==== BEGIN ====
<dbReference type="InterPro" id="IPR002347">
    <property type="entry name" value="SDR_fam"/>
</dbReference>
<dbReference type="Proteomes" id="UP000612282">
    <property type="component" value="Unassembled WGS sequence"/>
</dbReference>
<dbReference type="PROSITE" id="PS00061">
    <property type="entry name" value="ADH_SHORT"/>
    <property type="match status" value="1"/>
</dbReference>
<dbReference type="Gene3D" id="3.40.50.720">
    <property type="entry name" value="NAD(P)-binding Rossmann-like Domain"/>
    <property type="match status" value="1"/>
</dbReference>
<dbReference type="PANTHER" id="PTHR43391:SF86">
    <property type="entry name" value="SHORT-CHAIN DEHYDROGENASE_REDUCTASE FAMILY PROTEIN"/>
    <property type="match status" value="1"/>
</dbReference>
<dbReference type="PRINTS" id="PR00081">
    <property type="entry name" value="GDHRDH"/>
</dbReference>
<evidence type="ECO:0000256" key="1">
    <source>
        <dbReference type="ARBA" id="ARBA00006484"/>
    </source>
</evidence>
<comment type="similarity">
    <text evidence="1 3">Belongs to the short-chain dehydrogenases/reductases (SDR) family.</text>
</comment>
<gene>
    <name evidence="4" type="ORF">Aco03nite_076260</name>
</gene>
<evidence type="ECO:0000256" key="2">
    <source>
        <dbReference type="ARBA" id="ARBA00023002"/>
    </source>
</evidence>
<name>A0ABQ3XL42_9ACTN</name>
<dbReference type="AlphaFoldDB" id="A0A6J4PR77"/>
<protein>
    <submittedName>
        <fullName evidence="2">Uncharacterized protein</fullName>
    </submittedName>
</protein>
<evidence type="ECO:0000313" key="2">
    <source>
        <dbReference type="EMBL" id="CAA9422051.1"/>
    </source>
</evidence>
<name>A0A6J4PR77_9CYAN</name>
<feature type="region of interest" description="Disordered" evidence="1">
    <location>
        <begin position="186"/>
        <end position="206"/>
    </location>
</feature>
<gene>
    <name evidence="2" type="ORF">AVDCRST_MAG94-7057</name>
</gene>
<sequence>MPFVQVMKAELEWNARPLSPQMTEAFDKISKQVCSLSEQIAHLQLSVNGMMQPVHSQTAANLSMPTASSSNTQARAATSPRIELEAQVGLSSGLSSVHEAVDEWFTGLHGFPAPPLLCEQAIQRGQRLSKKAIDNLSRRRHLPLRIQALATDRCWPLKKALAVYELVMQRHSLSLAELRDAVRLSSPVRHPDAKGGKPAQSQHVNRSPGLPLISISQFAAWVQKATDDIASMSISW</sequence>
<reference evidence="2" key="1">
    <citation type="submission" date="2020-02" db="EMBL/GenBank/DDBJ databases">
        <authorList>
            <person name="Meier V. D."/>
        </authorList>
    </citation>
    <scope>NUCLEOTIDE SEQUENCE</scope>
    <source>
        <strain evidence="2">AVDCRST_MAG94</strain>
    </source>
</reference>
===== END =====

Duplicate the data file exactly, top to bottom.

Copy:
<dbReference type="InterPro" id="IPR002347">
    <property type="entry name" value="SDR_fam"/>
</dbReference>
<dbReference type="Proteomes" id="UP000612282">
    <property type="component" value="Unassembled WGS sequence"/>
</dbReference>
<dbReference type="PROSITE" id="PS00061">
    <property type="entry name" value="ADH_SHORT"/>
    <property type="match status" value="1"/>
</dbReference>
<dbReference type="Gene3D" id="3.40.50.720">
    <property type="entry name" value="NAD(P)-binding Rossmann-like Domain"/>
    <property type="match status" value="1"/>
</dbReference>
<dbReference type="PANTHER" id="PTHR43391:SF86">
    <property type="entry name" value="SHORT-CHAIN DEHYDROGENASE_REDUCTASE FAMILY PROTEIN"/>
    <property type="match status" value="1"/>
</dbReference>
<dbReference type="PRINTS" id="PR00081">
    <property type="entry name" value="GDHRDH"/>
</dbReference>
<evidence type="ECO:0000256" key="1">
    <source>
        <dbReference type="ARBA" id="ARBA00006484"/>
    </source>
</evidence>
<comment type="similarity">
    <text evidence="1 3">Belongs to the short-chain dehydrogenases/reductases (SDR) family.</text>
</comment>
<gene>
    <name evidence="4" type="ORF">Aco03nite_076260</name>
</gene>
<evidence type="ECO:0000256" key="2">
    <source>
        <dbReference type="ARBA" id="ARBA00023002"/>
    </source>
</evidence>
<name>A0ABQ3XL42_9ACTN</name>
<dbReference type="AlphaFoldDB" id="A0A6J4PR77"/>
<protein>
    <submittedName>
        <fullName evidence="2">Uncharacterized protein</fullName>
    </submittedName>
</protein>
<evidence type="ECO:0000313" key="2">
    <source>
        <dbReference type="EMBL" id="CAA9422051.1"/>
    </source>
</evidence>
<name>A0A6J4PR77_9CYAN</name>
<feature type="region of interest" description="Disordered" evidence="1">
    <location>
        <begin position="186"/>
        <end position="206"/>
    </location>
</feature>
<gene>
    <name evidence="2" type="ORF">AVDCRST_MAG94-7057</name>
</gene>
<sequence>MPFVQVMKAELEWNARPLSPQMTEAFDKISKQVCSLSEQIAHLQLSVNGMMQPVHSQTAANLSMPTASSSNTQARAATSPRIELEAQVGLSSGLSSVHEAVDEWFTGLHGFPAPPLLCEQAIQRGQRLSKKAIDNLSRRRHLPLRIQALATDRCWPLKKALAVYELVMQRHSLSLAELRDAVRLSSPVRHPDAKGGKPAQSQHVNRSPGLPLISISQFAAWVQKATDDIASMSISW</sequence>
<reference evidence="2" key="1">
    <citation type="submission" date="2020-02" db="EMBL/GenBank/DDBJ databases">
        <authorList>
            <person name="Meier V. D."/>
        </authorList>
    </citation>
    <scope>NUCLEOTIDE SEQUENCE</scope>
    <source>
        <strain evidence="2">AVDCRST_MAG94</strain>
    </source>
</reference>